‘Feel’ technology helps Harry get independent
- Credit: Archant
A cash till Braille overlay has taken three years of work by WESC vocational enterprise manager Andrew Roberts and is used in all of the foundation’s shops, including Sidmouth and Honiton.
Pioneering technology, which was thought unachievable by cash till creators, is now acting as a ‘gateway to independence’ for visually impaired young people.
The cash till Braille overlay has taken three years of work by WESC vocational enterprise manager Andrew Roberts and is used in all of the foundation’s shops, including Sidmouth and Honiton.
The plastic screen fits over the till and allows users such as Harry Vincent to serve the customer without any assistance.
The Exeter-based WESC Foundation is a specialist day and residential centre offering help for young people and adults with visual impairment.
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Harry, 20, was diagnosed with an optic glioma when he was two months old. The rare condition has left him blind and relying on guides to go about his day-to-day business.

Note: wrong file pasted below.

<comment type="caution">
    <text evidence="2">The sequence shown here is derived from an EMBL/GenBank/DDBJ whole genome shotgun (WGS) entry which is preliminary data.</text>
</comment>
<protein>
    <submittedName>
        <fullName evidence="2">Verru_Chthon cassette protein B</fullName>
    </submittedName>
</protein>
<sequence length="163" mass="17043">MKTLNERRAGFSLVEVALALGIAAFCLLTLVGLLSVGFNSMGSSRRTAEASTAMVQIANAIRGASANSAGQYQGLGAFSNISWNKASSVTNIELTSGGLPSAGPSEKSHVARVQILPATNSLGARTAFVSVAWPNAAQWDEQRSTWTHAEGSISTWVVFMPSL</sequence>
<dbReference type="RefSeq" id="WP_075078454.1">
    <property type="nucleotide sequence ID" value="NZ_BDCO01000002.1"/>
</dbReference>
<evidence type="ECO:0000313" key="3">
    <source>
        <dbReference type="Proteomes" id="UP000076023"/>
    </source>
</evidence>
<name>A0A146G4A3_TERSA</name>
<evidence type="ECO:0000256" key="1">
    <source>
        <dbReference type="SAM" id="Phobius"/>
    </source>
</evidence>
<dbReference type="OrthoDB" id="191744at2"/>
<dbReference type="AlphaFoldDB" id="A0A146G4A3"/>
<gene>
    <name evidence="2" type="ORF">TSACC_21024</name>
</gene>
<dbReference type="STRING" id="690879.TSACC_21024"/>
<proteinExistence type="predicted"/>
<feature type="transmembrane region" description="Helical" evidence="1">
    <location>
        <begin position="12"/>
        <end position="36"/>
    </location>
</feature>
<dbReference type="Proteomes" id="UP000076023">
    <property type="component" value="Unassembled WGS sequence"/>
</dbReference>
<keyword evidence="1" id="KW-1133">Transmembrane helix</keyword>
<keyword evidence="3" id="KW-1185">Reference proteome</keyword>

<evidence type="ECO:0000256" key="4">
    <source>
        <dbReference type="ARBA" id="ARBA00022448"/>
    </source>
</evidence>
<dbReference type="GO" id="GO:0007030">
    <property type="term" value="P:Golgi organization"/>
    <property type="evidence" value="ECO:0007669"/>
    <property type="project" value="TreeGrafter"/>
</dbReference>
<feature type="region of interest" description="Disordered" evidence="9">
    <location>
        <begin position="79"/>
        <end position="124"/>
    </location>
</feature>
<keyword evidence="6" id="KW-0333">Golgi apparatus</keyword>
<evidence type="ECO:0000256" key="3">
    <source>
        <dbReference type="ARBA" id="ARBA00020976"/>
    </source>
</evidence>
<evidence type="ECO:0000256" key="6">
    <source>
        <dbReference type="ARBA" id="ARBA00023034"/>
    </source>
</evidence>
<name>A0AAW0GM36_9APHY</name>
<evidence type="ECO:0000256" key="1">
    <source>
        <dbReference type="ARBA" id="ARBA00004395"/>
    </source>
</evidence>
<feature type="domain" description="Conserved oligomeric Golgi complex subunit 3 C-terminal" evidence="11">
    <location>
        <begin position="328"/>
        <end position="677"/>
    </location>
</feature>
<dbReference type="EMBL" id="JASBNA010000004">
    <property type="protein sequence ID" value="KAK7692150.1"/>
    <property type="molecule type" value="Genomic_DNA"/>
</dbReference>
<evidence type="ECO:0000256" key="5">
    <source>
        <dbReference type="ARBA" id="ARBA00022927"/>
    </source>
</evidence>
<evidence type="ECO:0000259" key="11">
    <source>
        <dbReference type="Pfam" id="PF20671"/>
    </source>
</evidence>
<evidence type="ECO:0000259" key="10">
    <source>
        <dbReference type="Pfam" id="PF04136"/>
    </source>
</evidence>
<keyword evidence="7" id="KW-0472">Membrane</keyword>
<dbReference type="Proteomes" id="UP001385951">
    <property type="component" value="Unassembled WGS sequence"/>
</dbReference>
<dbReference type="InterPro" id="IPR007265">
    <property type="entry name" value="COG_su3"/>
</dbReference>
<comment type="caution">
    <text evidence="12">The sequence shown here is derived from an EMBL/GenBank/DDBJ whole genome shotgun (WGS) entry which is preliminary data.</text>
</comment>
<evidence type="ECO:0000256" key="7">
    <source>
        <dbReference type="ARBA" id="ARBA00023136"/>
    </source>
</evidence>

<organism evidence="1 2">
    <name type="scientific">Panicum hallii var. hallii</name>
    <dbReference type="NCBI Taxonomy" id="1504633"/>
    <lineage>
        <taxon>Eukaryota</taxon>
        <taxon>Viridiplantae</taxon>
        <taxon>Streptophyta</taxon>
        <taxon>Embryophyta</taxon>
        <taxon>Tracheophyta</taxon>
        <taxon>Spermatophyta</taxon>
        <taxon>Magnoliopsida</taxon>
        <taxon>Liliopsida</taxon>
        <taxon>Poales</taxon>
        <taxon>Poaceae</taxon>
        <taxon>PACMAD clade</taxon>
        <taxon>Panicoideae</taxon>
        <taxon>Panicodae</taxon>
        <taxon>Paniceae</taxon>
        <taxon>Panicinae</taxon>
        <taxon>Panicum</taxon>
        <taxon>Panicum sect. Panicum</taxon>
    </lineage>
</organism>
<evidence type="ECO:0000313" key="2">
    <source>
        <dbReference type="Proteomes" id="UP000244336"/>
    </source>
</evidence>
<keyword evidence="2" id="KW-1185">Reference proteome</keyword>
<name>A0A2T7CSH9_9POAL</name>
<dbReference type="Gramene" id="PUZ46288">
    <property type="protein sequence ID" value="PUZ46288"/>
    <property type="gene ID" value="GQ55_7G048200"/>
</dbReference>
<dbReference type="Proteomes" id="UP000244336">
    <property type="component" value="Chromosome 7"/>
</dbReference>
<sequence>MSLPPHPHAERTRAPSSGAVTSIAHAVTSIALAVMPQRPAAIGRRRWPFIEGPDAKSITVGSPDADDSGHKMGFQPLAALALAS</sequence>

Harry said: “The technology has opened a gateway to independence. I would like to thank the WESC Foundation for developing the technology.”
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Harry would like to continue working in retail after he finishes at the WESC Foundation later this year.
Entertprise manager Mr Roberts investigated different ways to adapt a standard cash till to benefit all the students at the foundation school, initially using push buttons and colour schemes.
He hopes that the foundation will be able to roll out the Braille overlay to shops to assist visually impaired staff.
Andrew said: “We’re not trying to create a nation of blind shopkeepers, but we are preparing for them the real world once they leave and it can be cruel.
“We just wanted to have something that gives people like Harry the chance to be independent.”